The Storm

By Christine Hennessey

eorge said there was nothing to worry about, but Denise wasn’t so sure. The news people on the television were locked into a continuous loop, cutting from images of the storm – a swirling mass of white clouds and nasty red lines indicating the path of the hurricane – to their furrowed faces and concerned voices, begging people at home to take cover or better yet, run. From what Denise could tell, she and George were right smack in the middle of where this thing was supposed to land. “Evacuate or face certain death,” was the grim proclamation from too many sources. But Denise’s main source simply scoffed and cracked open another beer.

“Don’t listen to them,” he told Denise. “Not gonna be nothing but some wind and rain. Don’t know what everyone’s so excited about.”

“I don’t know, George.” Denise was nervous. The air thrummed with electricity and she could feel her heart keeping time. She imagined birds and squirrels taking cover in stout trees, fox and deer running for the mountains and away from the coast. Denise had always believed that animals were smarter than humans, and her own dog – a black and white mutt found on the side of the road and the only real gift George had ever given her – seemed to be proving her right. “Look at Charlie,” she begged George. The old dog was lying behind the couch, his gaunt rear legs sticking out around the end table, his tail curled around his feet.

“Charlie does that all the time. Got nothing to do with some storm.”
Denise jumped at the sound of a banging against the front door, then hurried to answer it before George complained. She opened the door and found Mary Ellen, her friend from the down the street, standing on the porch, a thin coat wrapped tightly around her body as the rain began to fall.

“Honey, we’re leaving town. It’s not safe here.” Mary Ellen looked past Denise, made sure George was not within earshot. Her fingers gripped the doorframe. “Do you want to come with us? We’ve got just enough room for you.” Denise glanced over her shoulder. George was watching a football game on the television and yelling something not worth repeating at one of the quarterbacks.

It would not be so hard to leave after all. Her purse limped against a chair next to the door – she could reach it in an instant – and she didn’t need much besides that. Hell, she didn’t have much besides that. George probably wouldn’t notice she was gone until they were half way to Texas or Mississippi – what did the direction matter, as long as she was leaving?

She was about to answer Mary Ellen when she felt a nudge against her hand. Charlie raised his milky eyes to hers, and she felt something snap inside her. Denise looked at Mary Ellen and Mary Ellen shook her head.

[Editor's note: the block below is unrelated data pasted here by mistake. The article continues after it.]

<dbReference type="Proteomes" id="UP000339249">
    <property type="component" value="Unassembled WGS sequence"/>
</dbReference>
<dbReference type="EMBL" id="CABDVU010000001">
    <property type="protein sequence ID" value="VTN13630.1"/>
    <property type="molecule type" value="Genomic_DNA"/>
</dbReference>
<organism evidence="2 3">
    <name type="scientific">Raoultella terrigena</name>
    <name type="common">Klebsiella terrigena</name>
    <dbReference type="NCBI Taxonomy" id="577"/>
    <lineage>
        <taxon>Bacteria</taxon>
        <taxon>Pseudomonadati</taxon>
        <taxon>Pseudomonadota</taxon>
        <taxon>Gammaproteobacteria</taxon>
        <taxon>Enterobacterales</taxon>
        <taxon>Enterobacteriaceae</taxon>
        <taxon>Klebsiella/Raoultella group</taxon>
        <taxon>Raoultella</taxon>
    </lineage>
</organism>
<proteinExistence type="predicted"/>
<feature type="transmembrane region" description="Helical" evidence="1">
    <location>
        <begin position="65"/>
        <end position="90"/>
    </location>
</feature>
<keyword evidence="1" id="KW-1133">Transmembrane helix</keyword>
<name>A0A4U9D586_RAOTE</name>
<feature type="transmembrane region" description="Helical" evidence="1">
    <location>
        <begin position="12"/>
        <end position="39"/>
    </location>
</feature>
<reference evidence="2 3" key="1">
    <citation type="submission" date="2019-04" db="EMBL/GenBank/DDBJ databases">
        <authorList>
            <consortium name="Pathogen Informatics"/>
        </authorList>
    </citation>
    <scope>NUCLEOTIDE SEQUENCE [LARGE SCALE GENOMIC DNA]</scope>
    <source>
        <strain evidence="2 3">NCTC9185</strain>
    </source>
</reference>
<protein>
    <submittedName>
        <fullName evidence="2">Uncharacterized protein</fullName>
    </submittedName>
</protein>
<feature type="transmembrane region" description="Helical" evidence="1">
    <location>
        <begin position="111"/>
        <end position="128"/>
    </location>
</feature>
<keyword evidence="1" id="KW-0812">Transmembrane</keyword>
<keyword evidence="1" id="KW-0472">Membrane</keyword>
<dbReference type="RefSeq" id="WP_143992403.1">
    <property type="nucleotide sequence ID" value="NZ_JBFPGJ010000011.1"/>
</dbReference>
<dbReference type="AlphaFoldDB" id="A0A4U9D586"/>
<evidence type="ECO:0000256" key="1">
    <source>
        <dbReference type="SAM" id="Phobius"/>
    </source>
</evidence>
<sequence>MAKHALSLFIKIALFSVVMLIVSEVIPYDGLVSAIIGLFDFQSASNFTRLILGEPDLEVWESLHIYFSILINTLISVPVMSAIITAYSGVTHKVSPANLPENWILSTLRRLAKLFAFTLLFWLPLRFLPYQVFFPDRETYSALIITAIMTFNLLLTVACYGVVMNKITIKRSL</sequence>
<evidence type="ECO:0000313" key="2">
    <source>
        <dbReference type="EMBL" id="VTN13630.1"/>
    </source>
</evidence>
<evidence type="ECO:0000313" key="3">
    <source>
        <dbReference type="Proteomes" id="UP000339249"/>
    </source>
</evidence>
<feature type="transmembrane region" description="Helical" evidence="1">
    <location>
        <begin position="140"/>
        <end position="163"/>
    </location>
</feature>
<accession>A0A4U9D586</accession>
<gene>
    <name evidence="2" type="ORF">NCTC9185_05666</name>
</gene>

“We only have enough room for you,” she said. “I’m sorry.”

“This is ridiculous,” Denise shook her head. “We’re fine here, we’re not going anywhere. Thank you, but we’re fine.” She laid a hand on Charlie’s head and he leaned against her leg. Mary Ellen hesitated before walking down the three crooked steps that led to Denise’s home. At the bottom, she paused.

“I wish there was something we could do.” Mary Ellen’s car was running at the end of the driveway, her kids pressing their faces against the back widows, tongues sticking out and pulling dirty streaks across the glass. Denise waved at them and stuck out her own tongue, which sent them into hysterics. Mary Ellen smiled. Her husband honked the horn.

“I’m sure you’re gonna be fine,” she told Denise.

“Yeah,” Denise said. “George says it’s nothing. “

“Yeah. Well. I gotta go. I’ll see you when the storm’s over.”

“See you.”

Denise closed the door behind her and walked slowly back to the living room. The wind was starting to pick up outside and the trees were stirring, as if reminding Denise that it was not yet too late to change her mind. There was still time to throw open the door, run down the street chasing Mary Ellen’s car. Surely one of the kids would be looking out the back window, trying to memorize the neighborhood in case it wasn’t here when they came back. Surely one of them would see Denise, desperate and afraid – of the storm, of George, of the world – and they would stop the car and let her in and take care of her. She would be dry. She would be safe. And George would find some way to take care of himself.

“Dinner ready?” George asked without looking up from the screen.

“No,” Denise replied. “I’ll start it now.”
She walked to the kitchen and began pulling down pots and pans. Charlie lay down at her feet and went back to sleep.


Christine Hennessey, a native New Yorker, has a BA in creative writing from SUNY Purchase and currently lives in Nacogdoches, Texas, where she works as an academic librarian. She spends her spare time walking her dog, training for marathons, and following far too many people on Twitter. You can visit her at her blog at

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